To the Sneeuberg and Eastern Cape Karoo: studies in brown and blue.

We are having a long drought in the Eastern Cape – it’s only early Spring and already hot after a very dry winter. On the drive up from Grahamstown to Mt Zebra National Park and the Sneeuberg there’s hardly any green vegetation to be seen. The landscape is dominated by browns and blues showing off the textures, the grain of the land, the rocks and thorny bush.

Karoo Skyline from Mt Zebra, Cradock, Karoo

Karoo Skyline from Mt Zebra National Park

On the way north to Cradock there’s a great big Karoo sky above you and the folds and wrinkles of the landscape stretch far into the distance. You get lovely skylines like this one – taken from Mt Zebra’s Black Eagle Hike towards sunset – and you might be lucky enough to be able to sit behind some boulders and quietly watch a baboon troop pass by.

Baboon troop, Mt Zebra National Park

Baboon troop in the golden light of sunset at Mt Zebra National Park

If you take the Kranskop loop in the Park then you leave the throne bush (and monkeys) behind and climb steeply up to get more great views.

Ververt Monkey in the thorn bush, Mt Zebra National Park

Ververt Monkey in the thorn bush, Mt Zebra National Park

Off to the west of the Park the Sneeuberg range stretches away towards Graaff-Reinet and Middelburg.

Sneeuberg Landscape from Mt Zebra, Cradock, Karoo

Sneeuberg Landscape from Mt Zebra National Park

This is the countryside that you will drive through if you go west towards Nieu-Bethesda. My final picture is taken from the lookout where the gravel road crests and you get a view down to Ganora Farm. Nieu-Bethesda lies just beyond the middle range of hills.

Sneeuberg Landscape at Ganora, Nieu-Bethesda, Karoo

Sneeuberg Landscape at Ganora, Nieu-Bethesda


Misty Coquetdale: Lady’s Well, Cragside and Windy Gyle

Coquetdale is rich in history, ancient and modern, and has lots of natural splendour: all of which we have experienced this last three days with Jeannie.  It has been rather misty, damp and decidedly cool at times but we have had excellent walks nevertheless: at Lady’s Well (with Jackie, Angus and Izzie … plus dogs), Cragside and Windy Gyle.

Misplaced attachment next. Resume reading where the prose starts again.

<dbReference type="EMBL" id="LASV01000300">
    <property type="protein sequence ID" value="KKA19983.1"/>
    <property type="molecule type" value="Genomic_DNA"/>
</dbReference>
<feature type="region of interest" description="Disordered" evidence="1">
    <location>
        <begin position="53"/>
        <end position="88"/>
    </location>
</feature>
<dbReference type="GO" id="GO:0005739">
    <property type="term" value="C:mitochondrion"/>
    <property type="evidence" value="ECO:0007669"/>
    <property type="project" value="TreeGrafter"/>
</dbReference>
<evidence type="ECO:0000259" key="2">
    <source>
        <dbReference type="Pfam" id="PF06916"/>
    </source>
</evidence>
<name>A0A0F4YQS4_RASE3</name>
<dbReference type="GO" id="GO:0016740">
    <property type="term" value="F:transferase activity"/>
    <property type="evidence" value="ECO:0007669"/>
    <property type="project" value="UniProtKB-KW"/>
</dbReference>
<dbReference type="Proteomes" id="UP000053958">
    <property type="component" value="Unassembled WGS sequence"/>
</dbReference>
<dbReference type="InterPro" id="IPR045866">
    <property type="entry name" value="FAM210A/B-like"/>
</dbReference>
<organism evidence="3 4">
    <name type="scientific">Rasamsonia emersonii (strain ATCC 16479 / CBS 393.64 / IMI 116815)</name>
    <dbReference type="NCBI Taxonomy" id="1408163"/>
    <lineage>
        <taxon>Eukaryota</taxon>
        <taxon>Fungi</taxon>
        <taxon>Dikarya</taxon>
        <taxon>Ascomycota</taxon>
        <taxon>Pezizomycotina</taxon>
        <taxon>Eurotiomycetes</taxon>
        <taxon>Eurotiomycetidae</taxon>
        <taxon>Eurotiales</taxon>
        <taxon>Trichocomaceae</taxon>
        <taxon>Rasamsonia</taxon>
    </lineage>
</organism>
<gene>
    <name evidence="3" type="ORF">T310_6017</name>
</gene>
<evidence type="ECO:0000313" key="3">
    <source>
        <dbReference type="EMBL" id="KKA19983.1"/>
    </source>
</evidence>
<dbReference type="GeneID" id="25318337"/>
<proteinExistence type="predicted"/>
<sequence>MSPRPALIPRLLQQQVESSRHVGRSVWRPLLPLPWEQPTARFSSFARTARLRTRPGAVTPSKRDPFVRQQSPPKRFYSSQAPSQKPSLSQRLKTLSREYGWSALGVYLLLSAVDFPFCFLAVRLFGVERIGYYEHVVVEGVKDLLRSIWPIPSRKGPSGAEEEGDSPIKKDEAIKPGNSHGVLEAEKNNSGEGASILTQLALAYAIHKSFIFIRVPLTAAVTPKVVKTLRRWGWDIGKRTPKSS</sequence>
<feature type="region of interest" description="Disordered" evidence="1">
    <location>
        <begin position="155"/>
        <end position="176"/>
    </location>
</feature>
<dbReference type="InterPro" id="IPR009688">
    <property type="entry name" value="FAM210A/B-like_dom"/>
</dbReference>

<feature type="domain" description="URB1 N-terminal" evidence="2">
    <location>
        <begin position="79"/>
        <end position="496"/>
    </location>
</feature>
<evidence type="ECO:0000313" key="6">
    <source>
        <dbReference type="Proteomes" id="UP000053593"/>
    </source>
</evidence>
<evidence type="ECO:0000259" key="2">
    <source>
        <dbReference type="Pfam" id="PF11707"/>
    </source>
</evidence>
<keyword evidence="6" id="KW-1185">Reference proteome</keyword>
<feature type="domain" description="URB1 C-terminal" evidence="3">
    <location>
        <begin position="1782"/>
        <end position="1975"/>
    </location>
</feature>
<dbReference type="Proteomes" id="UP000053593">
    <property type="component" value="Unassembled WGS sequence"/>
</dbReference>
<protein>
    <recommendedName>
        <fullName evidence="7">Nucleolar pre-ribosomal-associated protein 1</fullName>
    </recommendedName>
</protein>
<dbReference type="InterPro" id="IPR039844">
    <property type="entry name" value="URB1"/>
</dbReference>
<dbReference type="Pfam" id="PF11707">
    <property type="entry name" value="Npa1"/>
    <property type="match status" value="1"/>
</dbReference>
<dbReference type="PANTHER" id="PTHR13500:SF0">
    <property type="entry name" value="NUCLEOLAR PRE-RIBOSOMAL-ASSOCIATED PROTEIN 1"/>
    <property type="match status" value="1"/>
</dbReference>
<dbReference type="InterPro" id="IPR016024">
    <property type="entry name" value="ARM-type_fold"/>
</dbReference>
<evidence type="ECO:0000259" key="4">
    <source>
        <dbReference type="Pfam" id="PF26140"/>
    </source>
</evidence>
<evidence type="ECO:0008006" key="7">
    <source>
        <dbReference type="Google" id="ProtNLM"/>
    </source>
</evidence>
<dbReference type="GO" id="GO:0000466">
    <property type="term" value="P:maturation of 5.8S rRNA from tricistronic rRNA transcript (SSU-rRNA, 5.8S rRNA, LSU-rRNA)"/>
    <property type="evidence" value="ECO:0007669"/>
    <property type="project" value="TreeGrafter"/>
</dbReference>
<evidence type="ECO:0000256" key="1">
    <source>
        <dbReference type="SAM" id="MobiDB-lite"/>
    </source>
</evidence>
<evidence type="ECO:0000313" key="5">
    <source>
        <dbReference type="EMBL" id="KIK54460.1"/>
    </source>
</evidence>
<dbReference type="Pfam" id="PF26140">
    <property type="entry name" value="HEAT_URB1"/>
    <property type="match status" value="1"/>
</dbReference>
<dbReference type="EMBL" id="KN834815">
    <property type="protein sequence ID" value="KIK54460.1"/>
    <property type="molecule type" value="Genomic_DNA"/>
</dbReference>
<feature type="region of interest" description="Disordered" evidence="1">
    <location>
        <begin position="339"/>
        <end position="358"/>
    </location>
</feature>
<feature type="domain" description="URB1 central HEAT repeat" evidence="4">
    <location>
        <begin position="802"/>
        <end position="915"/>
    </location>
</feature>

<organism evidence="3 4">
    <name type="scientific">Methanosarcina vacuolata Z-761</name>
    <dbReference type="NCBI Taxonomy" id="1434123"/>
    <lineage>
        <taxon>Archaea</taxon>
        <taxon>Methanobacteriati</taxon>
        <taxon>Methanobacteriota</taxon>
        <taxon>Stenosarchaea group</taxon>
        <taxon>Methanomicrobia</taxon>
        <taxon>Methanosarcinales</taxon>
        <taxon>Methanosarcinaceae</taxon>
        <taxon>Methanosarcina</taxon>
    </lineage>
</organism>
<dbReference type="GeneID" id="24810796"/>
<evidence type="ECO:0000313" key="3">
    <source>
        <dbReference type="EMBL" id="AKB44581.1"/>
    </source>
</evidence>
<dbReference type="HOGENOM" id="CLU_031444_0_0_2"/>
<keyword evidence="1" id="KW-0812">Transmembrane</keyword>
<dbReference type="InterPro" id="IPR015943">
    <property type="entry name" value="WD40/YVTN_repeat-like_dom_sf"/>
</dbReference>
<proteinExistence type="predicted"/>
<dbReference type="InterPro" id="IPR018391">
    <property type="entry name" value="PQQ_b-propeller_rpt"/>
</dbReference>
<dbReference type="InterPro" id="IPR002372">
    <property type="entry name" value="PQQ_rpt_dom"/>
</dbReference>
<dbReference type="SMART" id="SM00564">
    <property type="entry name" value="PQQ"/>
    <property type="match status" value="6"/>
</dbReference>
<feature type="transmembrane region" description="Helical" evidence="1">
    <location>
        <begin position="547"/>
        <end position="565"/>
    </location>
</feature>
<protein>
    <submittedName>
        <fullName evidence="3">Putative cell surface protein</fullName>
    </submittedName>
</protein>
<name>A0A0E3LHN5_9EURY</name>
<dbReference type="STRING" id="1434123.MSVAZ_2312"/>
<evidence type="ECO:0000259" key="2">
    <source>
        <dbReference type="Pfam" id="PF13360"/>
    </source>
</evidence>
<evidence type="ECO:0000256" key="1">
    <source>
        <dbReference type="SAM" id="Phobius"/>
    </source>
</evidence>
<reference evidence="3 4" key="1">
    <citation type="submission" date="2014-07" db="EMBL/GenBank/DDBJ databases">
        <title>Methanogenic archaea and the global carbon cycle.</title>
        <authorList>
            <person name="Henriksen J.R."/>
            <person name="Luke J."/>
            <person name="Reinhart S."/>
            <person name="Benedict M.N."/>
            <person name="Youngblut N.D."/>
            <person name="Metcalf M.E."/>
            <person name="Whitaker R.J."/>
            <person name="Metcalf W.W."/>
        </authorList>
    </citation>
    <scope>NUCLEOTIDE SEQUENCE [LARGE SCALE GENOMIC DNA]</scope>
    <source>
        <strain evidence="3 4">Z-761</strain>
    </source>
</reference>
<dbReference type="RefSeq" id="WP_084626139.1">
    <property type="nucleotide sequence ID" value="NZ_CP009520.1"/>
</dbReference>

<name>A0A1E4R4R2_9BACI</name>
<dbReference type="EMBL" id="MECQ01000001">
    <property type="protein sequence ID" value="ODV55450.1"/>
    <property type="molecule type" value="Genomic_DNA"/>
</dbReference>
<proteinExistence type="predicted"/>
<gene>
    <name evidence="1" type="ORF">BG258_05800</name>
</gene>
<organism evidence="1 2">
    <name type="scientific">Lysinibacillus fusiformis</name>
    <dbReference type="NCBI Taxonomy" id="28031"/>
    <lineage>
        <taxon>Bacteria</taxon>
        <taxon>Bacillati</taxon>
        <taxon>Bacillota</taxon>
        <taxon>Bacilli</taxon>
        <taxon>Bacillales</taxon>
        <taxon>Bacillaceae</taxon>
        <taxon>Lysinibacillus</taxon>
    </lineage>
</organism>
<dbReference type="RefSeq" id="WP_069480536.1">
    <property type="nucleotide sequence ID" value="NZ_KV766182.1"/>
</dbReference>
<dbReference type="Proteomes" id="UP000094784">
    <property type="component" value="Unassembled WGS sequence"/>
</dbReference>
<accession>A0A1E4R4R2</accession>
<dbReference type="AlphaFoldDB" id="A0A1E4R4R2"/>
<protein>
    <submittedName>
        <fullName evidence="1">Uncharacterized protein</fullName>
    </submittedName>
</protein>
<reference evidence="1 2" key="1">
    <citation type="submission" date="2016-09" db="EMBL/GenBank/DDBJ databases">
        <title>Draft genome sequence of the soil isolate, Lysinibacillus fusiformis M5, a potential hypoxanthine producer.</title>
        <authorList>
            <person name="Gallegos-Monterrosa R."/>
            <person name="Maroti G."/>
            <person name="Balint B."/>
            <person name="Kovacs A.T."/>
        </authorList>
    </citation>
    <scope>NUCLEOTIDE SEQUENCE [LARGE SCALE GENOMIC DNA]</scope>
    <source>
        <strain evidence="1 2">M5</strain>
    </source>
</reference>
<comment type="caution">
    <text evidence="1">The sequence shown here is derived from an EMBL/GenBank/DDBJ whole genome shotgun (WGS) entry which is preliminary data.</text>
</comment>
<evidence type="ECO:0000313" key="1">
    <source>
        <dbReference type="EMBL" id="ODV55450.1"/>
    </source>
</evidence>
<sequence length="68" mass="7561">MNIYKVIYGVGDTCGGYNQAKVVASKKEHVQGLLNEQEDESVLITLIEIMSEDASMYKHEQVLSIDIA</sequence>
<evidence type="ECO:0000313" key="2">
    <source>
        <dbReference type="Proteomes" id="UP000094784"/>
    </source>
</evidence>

Here’s a gallery of pictures: see what we met in the woods …

The footbridge at Lindesnäs

For three years I came to Sweden in spring and autumn and stayed in a tiny guest cottage at Lindesnäs.  It was beautifully situated up on the hillside above the fjord right against the mountain side with lovely views down to the guest harbour at Lindesnäs.  You can probably appreciate how nice it was from the map and the two pictures of the cottage.  The first picture was taken as you emerge (in my case carrying my bicycle) at the top of the rocky steps up to the garden shared with the owners of the large villa.  The second one is a long exposure taken one night with the cottage to the right and main house to the left.  You can tell how steep the hill was by the distortion in the shot. The harbour below was always photogenic, especially at sunrise and sunset, and I was taken by the footbridge which became the subject of the rest of the pictures.  The first is a zoom shot from the door of the cottage down through the trees.  People tell me it looks Japanese.  The others were taken either with the sun on the bridge (dawn pictures) or behind the bridge (sunset pictures).